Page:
One of my goals is to develop more organic tints. I am interested in finding out what kind of colours I can generate front different plants. In the past I have tinted film with a stain or dye made from boiled down and strained plant material like dandelion, colt’s foot, and goldenrod. The tints still remain (after a year) but are a bit faded. This is the nature of organics, though I have heard they can be re-tinted.
Tinting and toning are different processes. Tinting film involves soaking it in a dye which stains the film emulsion -this means that the light shining through the film is filtered through the dye, so that the white light shining through becomes the colour of the tint Toning the film involves a chemical process, where the silver particles in the emulsion are replaced with coloured, silver salts - this means that the darkest areas of the film will be coloured while other areas will remain untouched.
I prepared the strawberry tint in three different ways:
Tint #1 80ml of strawberry tint warmed to 33°C
Tint #2 60ml of strawberry tint with 20mL of vinegar
Tint #3 80ml of strawberry tint with 2 grams of alum
The reasoning behind the vinegar and alum was that perhaps these ingredients would bond to tint to the film better and is based on my knowledge of fabrics and yarns (not that they are related film) and it was a place to start from. Alum and vinegar often act as mordant that fixes the dye to the fabric. Alum (potassium aluminum sulfate) can be found in the spice isle of the grocery store and is used in pickling (food preservation).
The last time a tinted with plants I soaked the film in an organic stain for 4 hours. This time it took much longer 74 hours. Alum seemed to offer the deepest tint. A good rinse took the stickiness off.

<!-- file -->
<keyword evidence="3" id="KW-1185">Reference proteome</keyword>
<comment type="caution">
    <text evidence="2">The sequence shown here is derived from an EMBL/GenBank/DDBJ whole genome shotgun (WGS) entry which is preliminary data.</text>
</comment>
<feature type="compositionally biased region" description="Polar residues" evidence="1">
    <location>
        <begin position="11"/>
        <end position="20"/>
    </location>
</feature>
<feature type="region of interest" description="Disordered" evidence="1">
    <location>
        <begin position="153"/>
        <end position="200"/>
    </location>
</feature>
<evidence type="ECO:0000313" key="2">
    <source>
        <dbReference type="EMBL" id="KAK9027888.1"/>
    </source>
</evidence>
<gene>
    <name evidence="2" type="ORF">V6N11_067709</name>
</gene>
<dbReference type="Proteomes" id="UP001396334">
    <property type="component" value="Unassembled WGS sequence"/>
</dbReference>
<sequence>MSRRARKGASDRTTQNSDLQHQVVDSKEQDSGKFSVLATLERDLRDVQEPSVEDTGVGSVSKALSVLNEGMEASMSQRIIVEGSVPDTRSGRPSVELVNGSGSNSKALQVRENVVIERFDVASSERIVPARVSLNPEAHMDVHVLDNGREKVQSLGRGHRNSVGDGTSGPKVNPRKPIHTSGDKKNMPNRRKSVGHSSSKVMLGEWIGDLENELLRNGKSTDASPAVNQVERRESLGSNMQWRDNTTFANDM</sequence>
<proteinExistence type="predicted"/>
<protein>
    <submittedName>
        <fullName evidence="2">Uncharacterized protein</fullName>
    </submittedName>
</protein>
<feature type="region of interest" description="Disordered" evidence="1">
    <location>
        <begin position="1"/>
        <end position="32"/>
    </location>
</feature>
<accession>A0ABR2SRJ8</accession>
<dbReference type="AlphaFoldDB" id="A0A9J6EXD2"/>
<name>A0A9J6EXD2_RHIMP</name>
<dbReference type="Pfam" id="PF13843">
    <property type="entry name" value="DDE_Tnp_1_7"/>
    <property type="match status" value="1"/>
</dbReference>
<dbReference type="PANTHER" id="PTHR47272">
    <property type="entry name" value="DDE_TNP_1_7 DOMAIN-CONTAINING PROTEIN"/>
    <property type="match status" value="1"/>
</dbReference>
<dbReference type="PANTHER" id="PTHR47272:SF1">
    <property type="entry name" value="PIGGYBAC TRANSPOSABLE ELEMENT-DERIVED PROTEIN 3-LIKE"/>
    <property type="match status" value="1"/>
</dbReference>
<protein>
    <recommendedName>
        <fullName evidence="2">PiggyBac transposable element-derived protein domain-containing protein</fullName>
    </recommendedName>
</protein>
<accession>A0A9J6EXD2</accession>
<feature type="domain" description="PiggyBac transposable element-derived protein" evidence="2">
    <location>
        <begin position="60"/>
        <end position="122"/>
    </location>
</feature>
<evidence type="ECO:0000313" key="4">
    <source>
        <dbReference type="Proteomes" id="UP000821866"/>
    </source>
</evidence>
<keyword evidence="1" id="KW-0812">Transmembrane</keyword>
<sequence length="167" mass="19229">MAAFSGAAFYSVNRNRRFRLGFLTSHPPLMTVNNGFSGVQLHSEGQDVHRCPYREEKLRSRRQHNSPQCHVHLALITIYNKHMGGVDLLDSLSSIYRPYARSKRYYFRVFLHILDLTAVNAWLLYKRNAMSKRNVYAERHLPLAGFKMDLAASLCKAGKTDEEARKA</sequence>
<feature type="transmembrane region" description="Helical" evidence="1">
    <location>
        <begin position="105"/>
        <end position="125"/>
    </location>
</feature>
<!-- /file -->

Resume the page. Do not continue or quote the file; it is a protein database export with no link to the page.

Tint #1 provided the optimum conditions for mold growth!
--- January 16, 2018 ---
Today I tried an modified eco-reversal bleach recipe with the kale developer to see if I could get rid of the flecks.
Modified Eco-Reversal Bleach #2
210 ml H2O2 (35% hydrogen peroxide)
720 ml H2O (water)
70 ml Vinegar (5% acidic acid)
At 41°C for 10 minutes
This made the "flecks" in the image smaller but they are still there.
--- January 19, 2018 ---
The supermarket had some beautiful Ugli Fruit this week. So, I decided to test it out. This fruit was from Jamaica, which when you think about how far the fruit has to travel to isn’t very eco-friendly, but for folks in the tropics this may be a good recipe for you!
For developer test #1 I boiled down two Ugli Fruits in 4 Litres of water to get the tea and then based my first test on an orange recipe on Dagie’s site and developed for 15 minutes at 25°C. The film turned out thin.
For developer test #2, I used the same recipe but increase the time to 22 minutes at 27°C with better results.
Thinking I had a good developer recipe I tried it with the eco-reversal. The first and second developers were a little warmer by one and two degrees respectively. I also developed the second dev as long as the first dev, which was WAY too long. I should have stuck to my original guideline of developing for half the time of the first dev. (i.e. if first dev is 22 minutes second dev should be around 11minutes) Also, eyeballing it helps.